In years past I have been fortunate to have had the opportunity to explore many areas of France: Paris, Normandy, Provence, Cote D'Azure and the Loire Valle, each of which was lovely and had its own charm. Recently I encountered the French Alps for the first time and was awestruck by its vistas, quaint villages and sheer genius of the engineering feat it took to traverse those mountains.
As a cautionary tale I would advise any who make that trip to allow twice as much time for the drive as you think necessary. It is very deceiving to look at a road map and think the short mileage from point A to point B can be traveled as quickly as one would on flat, straight highways. You want to allow time to stop and drink in the views or have coffee or tea at an outdoor bistro. You'll also want a break from having to pay close attention to hairpin curves on a narrow road that often does not have side rails to break your fall should you get to close to the edge!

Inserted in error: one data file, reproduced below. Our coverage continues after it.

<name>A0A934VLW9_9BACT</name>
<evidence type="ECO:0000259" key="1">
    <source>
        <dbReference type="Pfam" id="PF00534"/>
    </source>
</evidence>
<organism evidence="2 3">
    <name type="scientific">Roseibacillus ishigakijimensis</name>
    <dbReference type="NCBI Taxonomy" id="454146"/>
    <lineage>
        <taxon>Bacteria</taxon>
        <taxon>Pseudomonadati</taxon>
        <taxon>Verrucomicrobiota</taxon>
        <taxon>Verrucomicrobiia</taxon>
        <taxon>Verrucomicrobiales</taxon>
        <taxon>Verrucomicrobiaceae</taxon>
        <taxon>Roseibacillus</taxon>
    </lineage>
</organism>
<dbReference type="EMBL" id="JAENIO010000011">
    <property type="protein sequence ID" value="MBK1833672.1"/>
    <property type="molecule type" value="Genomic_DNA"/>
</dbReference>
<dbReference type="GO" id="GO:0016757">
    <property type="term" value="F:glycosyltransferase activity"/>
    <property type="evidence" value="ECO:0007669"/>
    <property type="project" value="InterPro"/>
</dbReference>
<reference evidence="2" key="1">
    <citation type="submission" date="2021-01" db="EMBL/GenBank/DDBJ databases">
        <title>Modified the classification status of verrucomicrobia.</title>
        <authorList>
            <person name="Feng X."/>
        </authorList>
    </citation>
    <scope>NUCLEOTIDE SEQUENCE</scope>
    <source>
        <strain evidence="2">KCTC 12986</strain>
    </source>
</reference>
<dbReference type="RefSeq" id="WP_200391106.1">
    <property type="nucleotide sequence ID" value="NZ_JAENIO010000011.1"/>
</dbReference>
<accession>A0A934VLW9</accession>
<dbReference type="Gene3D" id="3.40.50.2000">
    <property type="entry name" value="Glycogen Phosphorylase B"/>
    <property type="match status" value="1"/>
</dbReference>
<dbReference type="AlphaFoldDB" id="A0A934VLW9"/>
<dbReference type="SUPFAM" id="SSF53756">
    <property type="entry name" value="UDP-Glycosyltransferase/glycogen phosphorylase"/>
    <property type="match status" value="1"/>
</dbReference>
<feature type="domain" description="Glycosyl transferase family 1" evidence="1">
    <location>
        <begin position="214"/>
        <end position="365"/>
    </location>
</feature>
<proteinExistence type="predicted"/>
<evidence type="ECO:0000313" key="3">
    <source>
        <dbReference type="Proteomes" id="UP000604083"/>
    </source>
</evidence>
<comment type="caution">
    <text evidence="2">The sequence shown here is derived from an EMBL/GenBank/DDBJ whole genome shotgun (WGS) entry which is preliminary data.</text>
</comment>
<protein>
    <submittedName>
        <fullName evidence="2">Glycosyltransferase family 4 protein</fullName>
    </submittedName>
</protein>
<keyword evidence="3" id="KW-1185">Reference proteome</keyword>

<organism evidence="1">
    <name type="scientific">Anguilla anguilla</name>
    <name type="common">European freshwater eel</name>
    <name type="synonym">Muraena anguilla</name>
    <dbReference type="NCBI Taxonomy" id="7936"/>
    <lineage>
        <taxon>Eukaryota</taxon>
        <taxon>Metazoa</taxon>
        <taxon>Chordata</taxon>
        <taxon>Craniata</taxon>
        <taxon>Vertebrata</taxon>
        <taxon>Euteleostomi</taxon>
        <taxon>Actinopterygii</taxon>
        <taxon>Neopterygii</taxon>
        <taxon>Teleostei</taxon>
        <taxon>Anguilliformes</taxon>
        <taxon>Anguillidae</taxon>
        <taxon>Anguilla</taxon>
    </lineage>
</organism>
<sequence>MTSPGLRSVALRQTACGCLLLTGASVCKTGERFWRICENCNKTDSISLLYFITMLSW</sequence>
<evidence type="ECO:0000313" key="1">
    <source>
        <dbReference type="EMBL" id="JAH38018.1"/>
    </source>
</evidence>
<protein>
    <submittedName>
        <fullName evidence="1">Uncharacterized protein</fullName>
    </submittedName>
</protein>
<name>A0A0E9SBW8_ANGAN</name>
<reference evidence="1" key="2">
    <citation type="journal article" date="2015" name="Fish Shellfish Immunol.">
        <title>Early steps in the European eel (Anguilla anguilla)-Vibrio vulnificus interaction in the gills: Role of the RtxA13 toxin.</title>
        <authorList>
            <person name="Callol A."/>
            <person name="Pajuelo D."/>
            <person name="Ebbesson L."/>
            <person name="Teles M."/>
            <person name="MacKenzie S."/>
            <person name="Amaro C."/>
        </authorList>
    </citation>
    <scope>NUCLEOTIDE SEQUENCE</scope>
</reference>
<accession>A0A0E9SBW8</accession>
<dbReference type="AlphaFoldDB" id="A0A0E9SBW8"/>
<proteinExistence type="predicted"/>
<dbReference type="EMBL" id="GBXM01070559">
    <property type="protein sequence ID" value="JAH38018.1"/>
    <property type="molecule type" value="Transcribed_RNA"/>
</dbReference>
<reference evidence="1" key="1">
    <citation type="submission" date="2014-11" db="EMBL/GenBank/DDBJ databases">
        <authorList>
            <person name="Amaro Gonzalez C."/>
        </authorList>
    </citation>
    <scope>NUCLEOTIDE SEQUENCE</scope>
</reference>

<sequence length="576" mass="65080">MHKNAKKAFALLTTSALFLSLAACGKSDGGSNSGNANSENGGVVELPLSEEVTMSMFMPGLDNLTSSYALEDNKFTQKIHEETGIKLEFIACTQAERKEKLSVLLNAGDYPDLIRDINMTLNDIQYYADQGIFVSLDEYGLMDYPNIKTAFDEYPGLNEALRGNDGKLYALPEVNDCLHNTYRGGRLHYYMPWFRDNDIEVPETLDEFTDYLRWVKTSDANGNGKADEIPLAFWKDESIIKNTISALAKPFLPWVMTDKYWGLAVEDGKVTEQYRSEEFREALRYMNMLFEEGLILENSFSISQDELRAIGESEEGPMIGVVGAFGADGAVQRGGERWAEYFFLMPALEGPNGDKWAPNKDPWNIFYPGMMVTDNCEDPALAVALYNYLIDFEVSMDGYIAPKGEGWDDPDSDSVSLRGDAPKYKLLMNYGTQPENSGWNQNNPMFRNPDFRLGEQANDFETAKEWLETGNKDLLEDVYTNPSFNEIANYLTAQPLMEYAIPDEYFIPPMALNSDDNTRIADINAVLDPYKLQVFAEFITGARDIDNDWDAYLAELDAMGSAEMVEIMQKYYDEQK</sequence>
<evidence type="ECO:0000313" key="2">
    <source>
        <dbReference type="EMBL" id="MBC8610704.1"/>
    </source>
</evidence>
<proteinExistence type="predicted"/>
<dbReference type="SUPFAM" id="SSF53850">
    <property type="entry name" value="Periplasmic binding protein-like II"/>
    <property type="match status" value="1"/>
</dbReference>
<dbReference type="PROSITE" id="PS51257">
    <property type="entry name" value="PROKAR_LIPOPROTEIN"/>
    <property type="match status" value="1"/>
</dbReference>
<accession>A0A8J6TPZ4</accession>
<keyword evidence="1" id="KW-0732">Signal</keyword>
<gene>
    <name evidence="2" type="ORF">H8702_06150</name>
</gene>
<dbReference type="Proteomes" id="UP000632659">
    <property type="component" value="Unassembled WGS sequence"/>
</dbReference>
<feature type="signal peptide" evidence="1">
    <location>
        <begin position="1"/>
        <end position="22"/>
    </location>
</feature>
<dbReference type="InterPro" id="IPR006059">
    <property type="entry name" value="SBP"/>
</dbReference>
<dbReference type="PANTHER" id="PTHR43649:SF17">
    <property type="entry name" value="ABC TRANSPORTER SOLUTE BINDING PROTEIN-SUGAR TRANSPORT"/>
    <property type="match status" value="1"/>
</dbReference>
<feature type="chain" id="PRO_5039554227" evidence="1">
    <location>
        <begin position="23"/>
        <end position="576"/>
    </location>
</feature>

Briancon was founded by the Romans and then became a medieval walled city. It's the highest town in Europe. We spent a morning walking around, discovering its many treasures and reveling in its quiet atmosphere. It has a gargouille, what they call a canal but is simply a very narrow trough of water you can step across that runs down the center of two different streets in Briancon. There's only one other town in France that has gargouille.
The spectacular part of the Haute Alpes that you drive through is the route of the Tour de France and it is hard to believe that all this gorgeous scenery is wasted on the cyclists. If they are looking at the beautiful views they're likely to run off the road into oblivion! Those roads are full of switchbacks and the grade is punishing, even in a car. It gave me a new appreciation of the athleticism of the cyclists.